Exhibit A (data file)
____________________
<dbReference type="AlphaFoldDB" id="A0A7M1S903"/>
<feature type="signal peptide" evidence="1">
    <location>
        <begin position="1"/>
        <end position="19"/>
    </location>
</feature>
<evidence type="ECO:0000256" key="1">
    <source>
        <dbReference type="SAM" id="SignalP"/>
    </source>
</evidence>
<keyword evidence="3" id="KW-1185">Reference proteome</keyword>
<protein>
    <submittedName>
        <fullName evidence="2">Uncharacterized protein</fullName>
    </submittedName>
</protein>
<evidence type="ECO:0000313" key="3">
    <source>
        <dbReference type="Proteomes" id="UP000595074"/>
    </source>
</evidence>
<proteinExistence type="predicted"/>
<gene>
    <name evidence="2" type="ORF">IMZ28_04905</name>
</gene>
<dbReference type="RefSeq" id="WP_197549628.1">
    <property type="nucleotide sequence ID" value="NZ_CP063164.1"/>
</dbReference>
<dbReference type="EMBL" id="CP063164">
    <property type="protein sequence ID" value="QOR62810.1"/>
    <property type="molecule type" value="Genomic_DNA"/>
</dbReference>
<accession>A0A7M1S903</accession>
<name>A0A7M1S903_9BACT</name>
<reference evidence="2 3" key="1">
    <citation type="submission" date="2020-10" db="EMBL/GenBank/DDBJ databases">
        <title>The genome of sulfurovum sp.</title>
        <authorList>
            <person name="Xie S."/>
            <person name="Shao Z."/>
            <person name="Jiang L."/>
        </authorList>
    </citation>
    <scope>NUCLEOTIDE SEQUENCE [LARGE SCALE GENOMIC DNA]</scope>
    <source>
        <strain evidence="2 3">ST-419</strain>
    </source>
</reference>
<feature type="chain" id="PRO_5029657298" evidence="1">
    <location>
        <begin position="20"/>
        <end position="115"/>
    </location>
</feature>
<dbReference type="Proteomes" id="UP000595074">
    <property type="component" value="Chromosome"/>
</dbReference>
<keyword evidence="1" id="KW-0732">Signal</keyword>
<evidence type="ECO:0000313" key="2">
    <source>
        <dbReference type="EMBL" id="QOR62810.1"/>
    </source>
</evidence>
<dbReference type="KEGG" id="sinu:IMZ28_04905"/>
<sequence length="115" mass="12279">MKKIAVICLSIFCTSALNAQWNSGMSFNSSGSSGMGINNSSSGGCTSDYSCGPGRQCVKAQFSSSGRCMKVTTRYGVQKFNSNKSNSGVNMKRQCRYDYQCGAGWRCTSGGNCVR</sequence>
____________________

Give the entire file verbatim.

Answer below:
<dbReference type="AlphaFoldDB" id="A0A7M1S903"/>
<feature type="signal peptide" evidence="1">
    <location>
        <begin position="1"/>
        <end position="19"/>
    </location>
</feature>
<evidence type="ECO:0000256" key="1">
    <source>
        <dbReference type="SAM" id="SignalP"/>
    </source>
</evidence>
<keyword evidence="3" id="KW-1185">Reference proteome</keyword>
<protein>
    <submittedName>
        <fullName evidence="2">Uncharacterized protein</fullName>
    </submittedName>
</protein>
<evidence type="ECO:0000313" key="3">
    <source>
        <dbReference type="Proteomes" id="UP000595074"/>
    </source>
</evidence>
<proteinExistence type="predicted"/>
<gene>
    <name evidence="2" type="ORF">IMZ28_04905</name>
</gene>
<dbReference type="RefSeq" id="WP_197549628.1">
    <property type="nucleotide sequence ID" value="NZ_CP063164.1"/>
</dbReference>
<dbReference type="EMBL" id="CP063164">
    <property type="protein sequence ID" value="QOR62810.1"/>
    <property type="molecule type" value="Genomic_DNA"/>
</dbReference>
<accession>A0A7M1S903</accession>
<name>A0A7M1S903_9BACT</name>
<reference evidence="2 3" key="1">
    <citation type="submission" date="2020-10" db="EMBL/GenBank/DDBJ databases">
        <title>The genome of sulfurovum sp.</title>
        <authorList>
            <person name="Xie S."/>
            <person name="Shao Z."/>
            <person name="Jiang L."/>
        </authorList>
    </citation>
    <scope>NUCLEOTIDE SEQUENCE [LARGE SCALE GENOMIC DNA]</scope>
    <source>
        <strain evidence="2 3">ST-419</strain>
    </source>
</reference>
<feature type="chain" id="PRO_5029657298" evidence="1">
    <location>
        <begin position="20"/>
        <end position="115"/>
    </location>
</feature>
<dbReference type="Proteomes" id="UP000595074">
    <property type="component" value="Chromosome"/>
</dbReference>
<keyword evidence="1" id="KW-0732">Signal</keyword>
<evidence type="ECO:0000313" key="2">
    <source>
        <dbReference type="EMBL" id="QOR62810.1"/>
    </source>
</evidence>
<dbReference type="KEGG" id="sinu:IMZ28_04905"/>
<sequence length="115" mass="12279">MKKIAVICLSIFCTSALNAQWNSGMSFNSSGSSGMGINNSSSGGCTSDYSCGPGRQCVKAQFSSSGRCMKVTTRYGVQKFNSNKSNSGVNMKRQCRYDYQCGAGWRCTSGGNCVR</sequence>